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William Ricketts Sanctuary

Home > Melbourne > Art | Family | Free | Gardens | Outdoor
by Lorraine A (subscribe)
Avid trail runner, freelance writer and a mother of four with a healthy obsession for the great outdoors. Join me in my discoveries along the Mornington Peninsula and further afield by subscribing to my articles.
Published October 2nd 2014
With free entry it's well worth a visit

Tranquil surrounds, towering mountain ash, fern trees and unique sculptures best describes William Ricketts Sanctuary along with peaceful, original and mystical.

Here you will find many of the life's work of William Ricketts, a man born 1893 in Richmond, Victoria that became an Australian potter and sculptor who created the 92 kiln baked clay sculptures of Aboriginal inspired artworks and Australian wildlife throughout the beautiful natural surrounds of the 'Potters Sanctuary' on Mount Dandenong which is now called William Ricketts Sanctuary.

Surprisingly, given the the influence of the sculptures William himself was not aboriginal but embraced the aboriginal culture and vision so much so that he made several trips to Central Australia to live with the Pitjantjatjara & Arrernte people whose tradition and culture inspired his sculptures.

William's works became so popular that the Australian government purchased his 4 acre Potters Sanctuary in the 1960's to open it to the public and renamed it William Ricketts Sanctuary. William remained living and creating sculptures until his passing in 1993 at age 94.

Art has and always be open to interpretation and what one person loves another will loathe. The thing that sets this apart from any gallery or exhibition is the natural surrounds with lush ferns and flowing water with sculptures that look to naturally emerge from the forest.

Some of the reviews left by other people include:
" Peace and quiet lets you fall into the depths of your inner self"".
" More unusual with each sculpture".
" Truly magical".
" Aboriginal with religious overtones".
" Absolutely glorious setting".

These are but a few comments though you can see opinions vary.

Personally I find the sanctuary to be a place of natural beauty and calmness despite being located on one of the busiest tourist roads. Almost a place to escape the crowds for half an hour of downtime. As for the sculptures I could certainly appreciate the work involved within the sanctuary and certain pieces are outstanding. I did find the more we ventured towards the back of the sanctuary that the sculptures had a religious overtone to them, almost shrine like towards the cottage but had we had more time I would have watched the documentary of William Ricketts to better understand the sculptures meanings.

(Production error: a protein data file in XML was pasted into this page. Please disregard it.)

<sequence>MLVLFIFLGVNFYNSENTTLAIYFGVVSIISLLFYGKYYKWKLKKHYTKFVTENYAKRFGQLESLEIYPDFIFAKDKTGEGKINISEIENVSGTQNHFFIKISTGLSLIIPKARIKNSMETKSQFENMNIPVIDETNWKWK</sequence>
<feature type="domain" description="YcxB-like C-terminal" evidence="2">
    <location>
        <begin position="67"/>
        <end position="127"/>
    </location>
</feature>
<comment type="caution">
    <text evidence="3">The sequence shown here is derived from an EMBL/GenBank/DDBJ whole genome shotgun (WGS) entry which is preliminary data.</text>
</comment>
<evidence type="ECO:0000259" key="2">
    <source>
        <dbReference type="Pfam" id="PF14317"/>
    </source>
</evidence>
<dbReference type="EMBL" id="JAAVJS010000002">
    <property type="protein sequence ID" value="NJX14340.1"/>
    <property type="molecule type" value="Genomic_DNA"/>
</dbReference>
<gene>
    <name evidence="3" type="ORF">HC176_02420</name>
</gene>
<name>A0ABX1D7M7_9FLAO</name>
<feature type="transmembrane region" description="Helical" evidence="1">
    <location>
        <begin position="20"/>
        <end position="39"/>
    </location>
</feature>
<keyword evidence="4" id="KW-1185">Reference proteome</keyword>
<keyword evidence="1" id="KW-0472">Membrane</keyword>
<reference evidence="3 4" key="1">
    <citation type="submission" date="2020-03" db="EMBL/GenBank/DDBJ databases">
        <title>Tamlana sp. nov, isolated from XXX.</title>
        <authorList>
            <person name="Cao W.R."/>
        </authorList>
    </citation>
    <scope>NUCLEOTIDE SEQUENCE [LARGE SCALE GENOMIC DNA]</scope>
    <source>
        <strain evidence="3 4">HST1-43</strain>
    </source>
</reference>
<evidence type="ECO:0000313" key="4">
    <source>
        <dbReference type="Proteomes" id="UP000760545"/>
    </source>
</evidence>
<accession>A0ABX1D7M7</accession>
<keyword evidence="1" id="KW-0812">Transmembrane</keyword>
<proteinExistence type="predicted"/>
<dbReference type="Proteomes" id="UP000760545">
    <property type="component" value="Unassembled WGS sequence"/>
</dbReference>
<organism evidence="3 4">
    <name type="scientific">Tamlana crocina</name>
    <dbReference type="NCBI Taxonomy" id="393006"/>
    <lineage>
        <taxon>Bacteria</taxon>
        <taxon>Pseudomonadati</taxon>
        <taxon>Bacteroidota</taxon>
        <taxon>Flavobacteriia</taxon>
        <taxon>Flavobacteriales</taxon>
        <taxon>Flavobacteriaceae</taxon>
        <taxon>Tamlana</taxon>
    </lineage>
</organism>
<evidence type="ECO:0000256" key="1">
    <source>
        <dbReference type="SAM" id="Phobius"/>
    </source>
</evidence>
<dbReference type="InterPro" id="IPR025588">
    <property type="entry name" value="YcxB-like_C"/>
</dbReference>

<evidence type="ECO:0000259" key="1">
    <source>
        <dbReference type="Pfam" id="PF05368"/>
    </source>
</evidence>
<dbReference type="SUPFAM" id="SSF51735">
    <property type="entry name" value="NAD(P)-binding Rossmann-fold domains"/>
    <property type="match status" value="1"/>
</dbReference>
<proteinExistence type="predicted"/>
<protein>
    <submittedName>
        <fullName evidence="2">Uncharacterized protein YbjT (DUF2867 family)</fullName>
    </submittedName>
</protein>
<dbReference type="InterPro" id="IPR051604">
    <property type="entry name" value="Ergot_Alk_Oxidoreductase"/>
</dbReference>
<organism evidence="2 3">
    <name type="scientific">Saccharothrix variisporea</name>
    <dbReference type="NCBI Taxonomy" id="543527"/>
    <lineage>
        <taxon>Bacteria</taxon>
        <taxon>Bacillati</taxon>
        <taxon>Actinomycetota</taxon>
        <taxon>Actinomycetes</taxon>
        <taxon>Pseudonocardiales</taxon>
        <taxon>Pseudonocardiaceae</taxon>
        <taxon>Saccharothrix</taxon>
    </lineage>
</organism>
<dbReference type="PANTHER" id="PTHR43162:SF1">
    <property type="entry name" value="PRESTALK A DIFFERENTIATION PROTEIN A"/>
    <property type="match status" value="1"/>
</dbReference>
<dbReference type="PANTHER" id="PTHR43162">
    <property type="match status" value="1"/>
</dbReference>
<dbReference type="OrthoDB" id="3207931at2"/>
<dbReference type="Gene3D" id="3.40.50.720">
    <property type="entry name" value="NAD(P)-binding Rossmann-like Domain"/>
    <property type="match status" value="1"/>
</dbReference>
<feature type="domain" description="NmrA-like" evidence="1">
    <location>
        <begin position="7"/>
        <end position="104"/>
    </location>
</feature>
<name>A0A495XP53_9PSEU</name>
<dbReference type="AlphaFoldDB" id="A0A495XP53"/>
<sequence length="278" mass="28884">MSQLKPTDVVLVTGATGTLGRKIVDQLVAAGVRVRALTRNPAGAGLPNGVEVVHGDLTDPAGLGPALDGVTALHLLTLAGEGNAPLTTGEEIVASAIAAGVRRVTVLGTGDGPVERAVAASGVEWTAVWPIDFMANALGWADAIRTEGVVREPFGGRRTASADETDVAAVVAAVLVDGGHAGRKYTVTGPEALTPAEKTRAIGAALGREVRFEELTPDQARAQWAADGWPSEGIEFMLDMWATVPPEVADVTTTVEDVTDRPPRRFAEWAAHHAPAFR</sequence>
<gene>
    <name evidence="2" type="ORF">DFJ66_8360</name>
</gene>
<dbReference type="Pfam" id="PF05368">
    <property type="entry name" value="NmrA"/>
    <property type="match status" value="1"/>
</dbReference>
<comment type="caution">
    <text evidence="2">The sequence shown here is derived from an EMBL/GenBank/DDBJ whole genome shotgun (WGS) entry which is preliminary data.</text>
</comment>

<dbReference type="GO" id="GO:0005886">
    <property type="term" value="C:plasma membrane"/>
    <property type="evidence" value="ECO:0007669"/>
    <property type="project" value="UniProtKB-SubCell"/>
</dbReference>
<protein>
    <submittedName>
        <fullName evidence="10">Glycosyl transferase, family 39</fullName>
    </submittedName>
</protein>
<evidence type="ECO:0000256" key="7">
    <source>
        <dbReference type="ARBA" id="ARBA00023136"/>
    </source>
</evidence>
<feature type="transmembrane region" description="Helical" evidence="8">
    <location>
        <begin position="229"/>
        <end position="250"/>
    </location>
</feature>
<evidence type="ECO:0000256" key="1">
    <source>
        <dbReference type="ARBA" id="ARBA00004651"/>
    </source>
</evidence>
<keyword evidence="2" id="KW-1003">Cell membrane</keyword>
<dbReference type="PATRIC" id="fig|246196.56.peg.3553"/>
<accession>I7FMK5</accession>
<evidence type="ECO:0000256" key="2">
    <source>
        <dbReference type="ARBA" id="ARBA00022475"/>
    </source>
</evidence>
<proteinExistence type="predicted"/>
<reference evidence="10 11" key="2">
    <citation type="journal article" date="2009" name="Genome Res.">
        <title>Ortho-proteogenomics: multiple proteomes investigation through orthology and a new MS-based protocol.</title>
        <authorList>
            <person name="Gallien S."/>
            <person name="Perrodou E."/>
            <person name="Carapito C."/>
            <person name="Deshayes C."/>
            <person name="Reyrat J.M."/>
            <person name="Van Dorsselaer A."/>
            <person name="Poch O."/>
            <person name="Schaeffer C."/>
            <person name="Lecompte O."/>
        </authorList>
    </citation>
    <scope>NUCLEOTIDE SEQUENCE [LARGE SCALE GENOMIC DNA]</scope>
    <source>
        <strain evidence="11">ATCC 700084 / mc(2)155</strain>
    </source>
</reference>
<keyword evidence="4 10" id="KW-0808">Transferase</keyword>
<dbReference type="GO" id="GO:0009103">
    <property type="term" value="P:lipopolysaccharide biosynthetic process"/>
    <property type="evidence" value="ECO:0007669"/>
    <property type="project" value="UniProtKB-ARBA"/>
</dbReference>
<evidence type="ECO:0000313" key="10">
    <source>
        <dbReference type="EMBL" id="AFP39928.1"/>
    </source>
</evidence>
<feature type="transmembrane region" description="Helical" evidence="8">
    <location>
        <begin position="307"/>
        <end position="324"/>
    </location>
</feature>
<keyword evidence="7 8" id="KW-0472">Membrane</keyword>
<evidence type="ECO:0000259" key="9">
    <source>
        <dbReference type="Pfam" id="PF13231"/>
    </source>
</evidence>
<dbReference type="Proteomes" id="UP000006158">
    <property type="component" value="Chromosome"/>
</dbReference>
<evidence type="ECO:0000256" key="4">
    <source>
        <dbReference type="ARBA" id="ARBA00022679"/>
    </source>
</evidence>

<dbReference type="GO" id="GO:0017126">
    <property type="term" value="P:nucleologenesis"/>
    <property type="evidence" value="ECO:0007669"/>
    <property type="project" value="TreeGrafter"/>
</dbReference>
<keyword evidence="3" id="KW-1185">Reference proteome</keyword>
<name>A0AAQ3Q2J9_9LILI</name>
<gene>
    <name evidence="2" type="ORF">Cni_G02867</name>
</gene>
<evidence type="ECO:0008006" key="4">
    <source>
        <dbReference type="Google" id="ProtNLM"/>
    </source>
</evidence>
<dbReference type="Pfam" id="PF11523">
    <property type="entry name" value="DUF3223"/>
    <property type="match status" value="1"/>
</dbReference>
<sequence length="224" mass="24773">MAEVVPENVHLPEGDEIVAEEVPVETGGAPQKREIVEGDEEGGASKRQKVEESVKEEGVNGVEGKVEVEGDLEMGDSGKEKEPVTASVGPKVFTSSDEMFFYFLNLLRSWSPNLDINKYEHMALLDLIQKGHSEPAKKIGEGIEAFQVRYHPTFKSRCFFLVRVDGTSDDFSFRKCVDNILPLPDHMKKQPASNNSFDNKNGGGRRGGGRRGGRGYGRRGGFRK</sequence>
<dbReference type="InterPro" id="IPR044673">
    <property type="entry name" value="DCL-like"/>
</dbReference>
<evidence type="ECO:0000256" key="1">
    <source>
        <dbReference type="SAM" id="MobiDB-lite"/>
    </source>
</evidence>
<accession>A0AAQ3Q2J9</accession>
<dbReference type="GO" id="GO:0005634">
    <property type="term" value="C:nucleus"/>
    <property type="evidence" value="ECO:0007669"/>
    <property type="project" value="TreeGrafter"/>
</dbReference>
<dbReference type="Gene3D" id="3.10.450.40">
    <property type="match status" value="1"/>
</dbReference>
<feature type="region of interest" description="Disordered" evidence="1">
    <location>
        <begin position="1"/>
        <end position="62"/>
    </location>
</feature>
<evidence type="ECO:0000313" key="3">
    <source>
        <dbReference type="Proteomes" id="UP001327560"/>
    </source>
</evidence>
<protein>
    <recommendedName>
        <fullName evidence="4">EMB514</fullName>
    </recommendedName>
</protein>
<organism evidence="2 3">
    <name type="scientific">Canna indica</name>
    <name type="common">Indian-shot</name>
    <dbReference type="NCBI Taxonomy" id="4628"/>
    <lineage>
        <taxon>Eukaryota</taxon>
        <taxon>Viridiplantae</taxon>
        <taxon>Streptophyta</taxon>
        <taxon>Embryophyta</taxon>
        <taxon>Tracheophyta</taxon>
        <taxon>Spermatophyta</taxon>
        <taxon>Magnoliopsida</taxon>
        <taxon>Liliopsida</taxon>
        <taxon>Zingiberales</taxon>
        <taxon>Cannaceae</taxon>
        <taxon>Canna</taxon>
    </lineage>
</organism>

Williams cottage at the back of the sanctuary

I did notice certain reviewers questioning whether the sanctuary was suitable for children? My answer to that is yes, although they may be bored in a short amount of time, if they are anything like mine but they will enjoy trying to find and count out the 92 sculptures and go along the meandering paths to find out where they go. Of course children are naturally inquisitive and like to use all their senses when seeing something for the first time so it is important to remind them that the sculptures are for looking.

The Parks Victoria Rangers present on the day were passionate about the garden and very welcoming especially to the children.

Unfortunately some of the sculptures have been damaged by falling trees and branches but the majority are fine and the others are in the process of being repaired.

Overall I think the sanctuary is not going to appeal to everyone but at the same time it's definitely worth a look. Personally I wouldn't spend more than an hour here at a time and would incorporate it into a day out in the Dandenongs as opposed making it the main destination for the day.
William Ricketts sanctuary is world renowned with many international visitors coming to visit. With FREE entry there's no reason not to visit really and if you enjoy it as we did you can leave a donation or purchase some items from the visitor information center to help with the upkeep of the sanctuary.

Visitor information center and gift shop

Getting there: The sanctuary is located on Mount Dandenong Tourist Rd, Mt Dandeong. Car parking is located on the opposite side of the road to the sanctuary, however there are 2 disabled parking spots in front of the sanctuary. Opening hours are 10am - 4:30pm daily (except Christmas day). The video of William Ricketts is shown throughout the day in the cottage at the back of the sanctuary. Entry is free.

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Why? Historic Australian sculptures
When: 10am - 4:30 Daily ( except Christmas Day)
Where: Mount Dandenong Tourist Rd , Mt Dandenong
Cost: Free
Your Comment
Dates in this article need checking.
William Ricketts born in Richmond in 1893
Died in 1993 at age 94. Slight math problem here.

Children would love the sanctuary - have them search for sculptures of animals and children peeking out from among plants and paths. Teach them the story of W.R. and how he lived with aborigines, make it come alive for them. Don't over-protect them, encourage their curiosity and sense of discovery.
by eclec (score: 0|5) 1430 days ago
I find it a bit creepy that parents would wonder if it would suit children just because its atmosphere is a little not-Disney. How do kids learn to handle their own inner stuff if everything that's served up to them is light and fluffy?
by Sue Stevenson (score: 2|569) 1985 days ago
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